That title makes no sense, really, but I got my new Canon EF 50mm f/1.4 yesterday and managed to test it out just a bit before bed last night, so I’ll share some of those pics real quick.
So far I’m excited about this lens – it truly is fast and focuses like lightning. For several pictures, I barely had to touch the shutter release before the thing focused and popped off a shot. Like this one – you can’t really tell, but Simon was actually trotting after me here and I was trying to move away from him to get him in the frame, and BAM, the lens just focused and fired without me hardly trying. At a maximum aperture of 1.4, this is the fastest lens I’ve ever owned (the 85mm is 1.8) and man, this thing is fast:
Unlike my 85mm, I can set the camera’s focus to Zone Auto and can actually get good shots out of it that way, so it’s much easier to use on moving targets or on self-portraits than the 85 (which tends to work best with Single Point focus). As an example, I popped off a quick selfie using my remote and the Zone Auto Focus and it provided a decent shot, whereas with the 85mm it would have been very obvious if the zone found, say, my nose instead of my eyes:
Being able to use the zone AF also makes setting up a self-portrait shot easier, since I don’t necessarily have to find something other than my face to pinpoint my focus; I can get a general focus from the camera, and then when hitting the remote, the lens can find me, so bonus points there. And, the bokeh is still lovely, adding a full stop to the 1.8 of my 85mm lens. Take this collage, for example, where I snapped a pic of the same subject three times using different aperture settings:
In case you’re wondering what that is, it’s a plastic replica of Gypsy, one of the robots on my all-time favorite show Mystery Science Theater 3000.
With the aperture fully open at 1.4, the bokeh (or blurring of the background) is downright delicious; as a comparison I also upped it to 2.8 in the middle shot and all the way up to 4.0 in the last one – which is the maximum aperture on my trusty old 17-40mm lens. So you can see the benefit to using the 50mm over that zoom lens for portraits as I’ll get a much prettier background blur without losing a lot of clarity in the subject. This 50mm does take crisp shots as well (white balance is bad here and it’s not a great shot for some other reasons I won’t get into):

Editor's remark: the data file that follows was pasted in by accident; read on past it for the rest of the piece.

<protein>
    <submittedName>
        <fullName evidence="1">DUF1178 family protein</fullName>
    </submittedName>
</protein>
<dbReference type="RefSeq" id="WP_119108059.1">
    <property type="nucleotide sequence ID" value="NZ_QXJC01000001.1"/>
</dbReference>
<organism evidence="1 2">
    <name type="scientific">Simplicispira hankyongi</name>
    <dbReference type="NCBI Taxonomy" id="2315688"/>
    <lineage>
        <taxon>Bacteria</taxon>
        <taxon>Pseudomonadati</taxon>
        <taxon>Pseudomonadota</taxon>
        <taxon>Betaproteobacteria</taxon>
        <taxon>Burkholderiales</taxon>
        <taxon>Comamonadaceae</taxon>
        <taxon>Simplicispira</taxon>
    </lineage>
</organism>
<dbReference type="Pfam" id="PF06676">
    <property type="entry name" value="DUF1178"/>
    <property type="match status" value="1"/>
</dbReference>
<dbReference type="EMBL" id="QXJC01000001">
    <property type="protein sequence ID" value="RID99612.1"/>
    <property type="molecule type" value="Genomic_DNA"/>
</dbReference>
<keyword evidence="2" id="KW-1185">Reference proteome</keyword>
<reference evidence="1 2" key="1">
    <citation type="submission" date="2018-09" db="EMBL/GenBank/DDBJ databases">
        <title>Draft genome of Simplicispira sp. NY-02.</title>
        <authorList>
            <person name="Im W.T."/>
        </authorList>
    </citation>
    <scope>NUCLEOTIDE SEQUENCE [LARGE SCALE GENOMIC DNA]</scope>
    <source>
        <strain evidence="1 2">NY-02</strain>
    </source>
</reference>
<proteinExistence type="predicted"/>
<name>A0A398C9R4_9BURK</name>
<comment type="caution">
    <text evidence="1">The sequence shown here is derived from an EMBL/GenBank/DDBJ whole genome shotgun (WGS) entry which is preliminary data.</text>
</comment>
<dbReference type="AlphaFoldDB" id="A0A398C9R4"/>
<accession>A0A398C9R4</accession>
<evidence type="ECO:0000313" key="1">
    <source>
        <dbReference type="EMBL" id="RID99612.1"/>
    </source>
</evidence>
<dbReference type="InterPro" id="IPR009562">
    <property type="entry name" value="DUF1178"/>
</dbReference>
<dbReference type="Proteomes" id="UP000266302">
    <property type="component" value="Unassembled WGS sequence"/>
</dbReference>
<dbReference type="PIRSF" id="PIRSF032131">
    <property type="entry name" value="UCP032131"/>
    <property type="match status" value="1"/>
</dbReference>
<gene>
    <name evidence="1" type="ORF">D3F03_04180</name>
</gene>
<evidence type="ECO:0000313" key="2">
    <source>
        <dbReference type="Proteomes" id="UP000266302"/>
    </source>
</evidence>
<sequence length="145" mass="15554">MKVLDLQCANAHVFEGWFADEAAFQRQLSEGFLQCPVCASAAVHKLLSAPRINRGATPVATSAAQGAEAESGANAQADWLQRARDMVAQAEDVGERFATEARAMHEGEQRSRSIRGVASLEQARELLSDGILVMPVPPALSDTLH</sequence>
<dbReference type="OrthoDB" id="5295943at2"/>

I used Zone AF again and as you can see, even though there was a lot going on here with both Sprocket and Simon in the frame, the camera found me fine, and I still got some nice blurring, especially of Simon in the foreground. And on a side note, my hair has gotten long enough for me to wear it natural and get a decent wave pattern out of it! You’re welcome.
Now if I want a real precise focus I can use the single point AF and get an effect that’s pretty close to what I’d get with the 85mm, which is what I did here to focus on Sprocket’s nose:
As I mentioned before, I did notice white balance is trickier here, but I was playing around with Manual mode and other things more than I usually do so that could have been part of the problem. II am still learning how to use the camera really, so there’s a lot that works together in ways I don’t fully understand. But between playing around with new (as well as old and forgotten) lenses and reading about how to shoot outdoors, I am definitely learning many new things about the technical aspects of digital photography that I used to read about and not follow at all.
Overall I’m excited about this new lens and the potential it has to help me improve my shots. Learning more about aperture settings and working in Manual mode is helpful as well, even when using my zoom lens, so I can get a final product with which I’m satisfied. Obviously the downside of using a lens like this is that zooming in and out requires me to move around rather than being able to do it through the lens, but even a good zoom lens sacrifices a bit of quality in order to have the zoom capability, so it is definitely worth it to play around with and own prime lenses with a set focal length also. The 85mm and the 50mm are two of the most-mentioned focal lengths in relation to prime portrait lenses, so that’s why I’ve started with those. Now, there is an L-series 50mm and an 85mm one that are faster even than this one – the L-series 50mm and the 85mm both have a max aperture of 1.2, which is crazy fast, but you’re going to spend about $1500 more for that extra stop (ack!). I just can’t justify that cost yet, so for now, the two lenses I have at that focal length are fine.
Oh and if you are curious about trying out a 50mm lens, Canon does make a cheaper version which I used to own and sold recently; the max aperture on that one is f/1.8, and you can get one for about $100. It is an absolute steal at that price and a really great starter lens for working with this focal length. It’s plastic and feels cheap as well as being noisy, and it’s trickier to work with, I think, than the one I now own, but if you’re curious at all about prime lenses it’s a great place to start.